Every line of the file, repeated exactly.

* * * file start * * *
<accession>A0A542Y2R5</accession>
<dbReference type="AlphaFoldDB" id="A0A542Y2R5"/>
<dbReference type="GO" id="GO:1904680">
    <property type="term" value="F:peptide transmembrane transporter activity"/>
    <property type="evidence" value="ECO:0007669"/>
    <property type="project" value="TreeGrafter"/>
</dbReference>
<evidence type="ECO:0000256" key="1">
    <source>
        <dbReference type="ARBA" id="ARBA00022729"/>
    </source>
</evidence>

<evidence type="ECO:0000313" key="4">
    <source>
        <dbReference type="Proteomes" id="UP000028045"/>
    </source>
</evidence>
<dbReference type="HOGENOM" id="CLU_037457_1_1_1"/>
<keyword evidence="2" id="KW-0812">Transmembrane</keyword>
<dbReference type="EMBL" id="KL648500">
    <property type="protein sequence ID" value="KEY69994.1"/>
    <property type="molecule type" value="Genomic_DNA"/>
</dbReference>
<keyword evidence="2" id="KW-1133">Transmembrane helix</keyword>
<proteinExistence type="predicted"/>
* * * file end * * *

<accession>A0A542Y2R5</accession>
<dbReference type="AlphaFoldDB" id="A0A542Y2R5"/>
<dbReference type="GO" id="GO:1904680">
    <property type="term" value="F:peptide transmembrane transporter activity"/>
    <property type="evidence" value="ECO:0007669"/>
    <property type="project" value="TreeGrafter"/>
</dbReference>
<evidence type="ECO:0000256" key="1">
    <source>
        <dbReference type="ARBA" id="ARBA00022729"/>
    </source>
</evidence>

<evidence type="ECO:0000313" key="4">
    <source>
        <dbReference type="Proteomes" id="UP000028045"/>
    </source>
</evidence>
<dbReference type="HOGENOM" id="CLU_037457_1_1_1"/>
<keyword evidence="2" id="KW-0812">Transmembrane</keyword>
<dbReference type="EMBL" id="KL648500">
    <property type="protein sequence ID" value="KEY69994.1"/>
    <property type="molecule type" value="Genomic_DNA"/>
</dbReference>
<keyword evidence="2" id="KW-1133">Transmembrane helix</keyword>
<proteinExistence type="predicted"/>